As the vibrant melee of Color Wars comes to an end and the joyful noise of Spirit Week fades into memory, we present the most memorable images from the last week.
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The first difference Catherine Haddad noticed when she saw a classroom of students too young to grasp the text, but nonetheless reading aloud “The Great Learning,” a collection of Confucianism classics, was how singularly focused they all were.
“Our kids expect to be entertained,” she said. “They want fun. I don’t know whether they think this is fun at first, but I do know that they can now sit through an entire class and their focus doesn’t waver.”
Haddad has gradually expanded the Chinese language curriculum at Country Day, from an Upper School Advanced Placement elective, to a semester-long introduction for fifth graders, to her latest class: a yearlong immersion in classics recitation, character recognition and pronunciation training for the sixth grade.
Two things differentiate Haddad’s method: The first is that it’s very old, despite falling out of popularity in China for several Cold War decades after the fall of the Qing dynasty. The second is that the source material is even older; the “Great Learning” was written around 400 years before Christ.
“My goal is to give them some human wisdom,” Haddad said. “I want them to recognize the value of the classics, but I don’t want to explain word for word to them, I want to give them the big picture.” “The same text will also be read in English in their World Civilizations course in ninth grade.” Haddad added.
Central to providing the big picture is separating the reading and spoken parts from the writing part. In Haddad’s experience, when exposing children — especially Western children — to Chinese for the first time, expecting them to listen, speak, read and write all at once often poses an unrealistic goal and the speaking is invariably the part that suffers most to accommodate the slower pace of learning to read and write in Chinese.
She pointed out that children don’t learn language by building on a spoon-fed scaffolding of grammar, but rather by listening, seeing and repeating the sounds they hear and recognize. It doesn’t matter, at least in the beginning, whether or not they understand what those sounds mean.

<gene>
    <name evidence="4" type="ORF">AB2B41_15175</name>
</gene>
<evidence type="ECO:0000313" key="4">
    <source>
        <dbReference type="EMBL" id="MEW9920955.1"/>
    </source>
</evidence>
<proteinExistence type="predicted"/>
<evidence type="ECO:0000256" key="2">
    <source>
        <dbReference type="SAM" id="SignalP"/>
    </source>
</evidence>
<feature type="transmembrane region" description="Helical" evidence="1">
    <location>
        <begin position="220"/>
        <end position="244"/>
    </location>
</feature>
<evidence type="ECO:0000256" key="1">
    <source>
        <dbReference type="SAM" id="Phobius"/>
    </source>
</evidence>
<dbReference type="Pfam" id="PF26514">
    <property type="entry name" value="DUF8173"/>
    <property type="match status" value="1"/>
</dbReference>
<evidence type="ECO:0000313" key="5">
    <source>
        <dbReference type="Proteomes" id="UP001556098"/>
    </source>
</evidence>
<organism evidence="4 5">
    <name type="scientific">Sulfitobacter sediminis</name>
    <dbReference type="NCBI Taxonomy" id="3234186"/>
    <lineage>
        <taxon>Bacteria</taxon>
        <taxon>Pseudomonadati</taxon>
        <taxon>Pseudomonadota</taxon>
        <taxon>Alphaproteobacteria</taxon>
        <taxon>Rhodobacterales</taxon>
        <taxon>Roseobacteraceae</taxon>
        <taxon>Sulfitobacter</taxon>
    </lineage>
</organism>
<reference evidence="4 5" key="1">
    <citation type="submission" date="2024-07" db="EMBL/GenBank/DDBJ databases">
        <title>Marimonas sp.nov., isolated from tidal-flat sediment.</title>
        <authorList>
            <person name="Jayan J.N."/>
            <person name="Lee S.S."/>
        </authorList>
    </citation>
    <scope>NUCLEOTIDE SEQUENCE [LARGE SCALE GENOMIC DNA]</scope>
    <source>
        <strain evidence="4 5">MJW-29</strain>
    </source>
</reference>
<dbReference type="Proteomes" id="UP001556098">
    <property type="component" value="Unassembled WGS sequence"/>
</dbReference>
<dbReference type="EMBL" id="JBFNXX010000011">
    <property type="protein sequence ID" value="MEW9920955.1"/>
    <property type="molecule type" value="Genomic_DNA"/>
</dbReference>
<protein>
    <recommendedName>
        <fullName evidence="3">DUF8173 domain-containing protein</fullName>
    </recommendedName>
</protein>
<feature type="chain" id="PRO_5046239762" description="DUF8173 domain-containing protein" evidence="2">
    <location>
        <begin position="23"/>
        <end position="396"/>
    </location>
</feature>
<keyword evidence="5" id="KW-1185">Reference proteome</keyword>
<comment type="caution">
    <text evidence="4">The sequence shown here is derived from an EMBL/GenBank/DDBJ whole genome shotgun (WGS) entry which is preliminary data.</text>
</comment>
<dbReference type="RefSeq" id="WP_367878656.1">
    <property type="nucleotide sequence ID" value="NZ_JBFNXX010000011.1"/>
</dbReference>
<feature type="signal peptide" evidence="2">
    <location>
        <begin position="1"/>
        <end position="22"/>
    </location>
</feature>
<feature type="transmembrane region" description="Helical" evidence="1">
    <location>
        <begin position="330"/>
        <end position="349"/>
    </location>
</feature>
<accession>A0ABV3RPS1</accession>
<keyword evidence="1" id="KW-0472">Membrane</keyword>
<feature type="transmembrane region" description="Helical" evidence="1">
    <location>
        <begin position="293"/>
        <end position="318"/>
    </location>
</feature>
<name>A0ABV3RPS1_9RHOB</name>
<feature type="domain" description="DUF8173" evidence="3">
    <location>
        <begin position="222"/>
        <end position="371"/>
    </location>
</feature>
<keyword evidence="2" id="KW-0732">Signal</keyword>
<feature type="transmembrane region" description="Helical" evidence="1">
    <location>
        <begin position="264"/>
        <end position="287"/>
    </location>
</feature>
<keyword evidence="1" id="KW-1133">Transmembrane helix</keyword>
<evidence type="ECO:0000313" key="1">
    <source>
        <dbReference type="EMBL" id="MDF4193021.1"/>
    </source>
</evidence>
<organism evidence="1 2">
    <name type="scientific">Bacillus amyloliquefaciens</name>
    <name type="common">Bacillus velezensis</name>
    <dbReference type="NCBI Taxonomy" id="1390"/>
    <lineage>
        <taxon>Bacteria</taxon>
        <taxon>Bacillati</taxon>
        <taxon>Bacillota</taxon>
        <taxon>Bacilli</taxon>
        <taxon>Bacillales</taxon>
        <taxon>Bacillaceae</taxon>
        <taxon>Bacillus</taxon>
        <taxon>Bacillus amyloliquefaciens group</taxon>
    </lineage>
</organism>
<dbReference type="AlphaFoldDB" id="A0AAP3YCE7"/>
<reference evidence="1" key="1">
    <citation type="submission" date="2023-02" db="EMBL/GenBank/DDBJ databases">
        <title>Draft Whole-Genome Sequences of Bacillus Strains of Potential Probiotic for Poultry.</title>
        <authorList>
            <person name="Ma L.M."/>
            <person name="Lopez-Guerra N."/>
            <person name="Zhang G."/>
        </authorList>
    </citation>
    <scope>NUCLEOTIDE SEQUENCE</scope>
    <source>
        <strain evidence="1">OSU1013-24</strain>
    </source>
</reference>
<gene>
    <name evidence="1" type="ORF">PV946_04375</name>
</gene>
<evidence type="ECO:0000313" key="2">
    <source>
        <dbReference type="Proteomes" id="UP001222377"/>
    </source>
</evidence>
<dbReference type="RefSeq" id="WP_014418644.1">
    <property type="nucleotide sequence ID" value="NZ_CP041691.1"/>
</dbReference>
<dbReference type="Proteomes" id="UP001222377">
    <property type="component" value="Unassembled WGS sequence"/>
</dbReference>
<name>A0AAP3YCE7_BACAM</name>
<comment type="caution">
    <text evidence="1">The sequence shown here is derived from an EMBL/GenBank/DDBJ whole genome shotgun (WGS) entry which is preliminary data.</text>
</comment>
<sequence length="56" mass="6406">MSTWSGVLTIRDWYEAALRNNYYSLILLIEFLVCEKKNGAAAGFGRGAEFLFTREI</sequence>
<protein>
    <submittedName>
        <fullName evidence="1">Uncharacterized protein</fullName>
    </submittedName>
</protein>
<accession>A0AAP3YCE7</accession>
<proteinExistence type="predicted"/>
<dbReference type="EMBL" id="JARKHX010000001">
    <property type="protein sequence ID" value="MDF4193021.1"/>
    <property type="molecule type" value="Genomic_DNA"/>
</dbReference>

“It’s like painting,” Haddad explained. “You have to have the passion first. Then you can learn technique. If you have no passion, there will be no life in your painting, and writing characters is technique.”
In one of Haddad’s sections, the crinkling of snack wrappers ends as she launches into spoken Chinese without any introduction or warmup. Then, all at once and as one, the class stands and bows. They begin reading aloud in unison. An occasional voice stumbles out of sync, then catches up and restores the sonic unity.
Then Haddad starts beating a basic training-style rhythm on the desk, with the teacher as the tempo-keeper and the students echoing her words in call-and-response.
The point of this is to facilitate memorization as well as aiding pronunciation of the rhythmically dynamic Chinese language, where the rises and falls of stressed and unstressed syllables contain much of the spoken language’s meaning.
“With classics and the read-aloud method, comprehension doesn’t take the front seat,” Haddad said.
“Classics are valuable, sacred, remarkable books, the essence of human wisdom. They’re eternal and universal and their meaning transcends time, nations, philosophies and religions.”
Dale Mylin teaches by far the most popular elective at LCDS, and probably the only one that makes second-graders shriek with delight.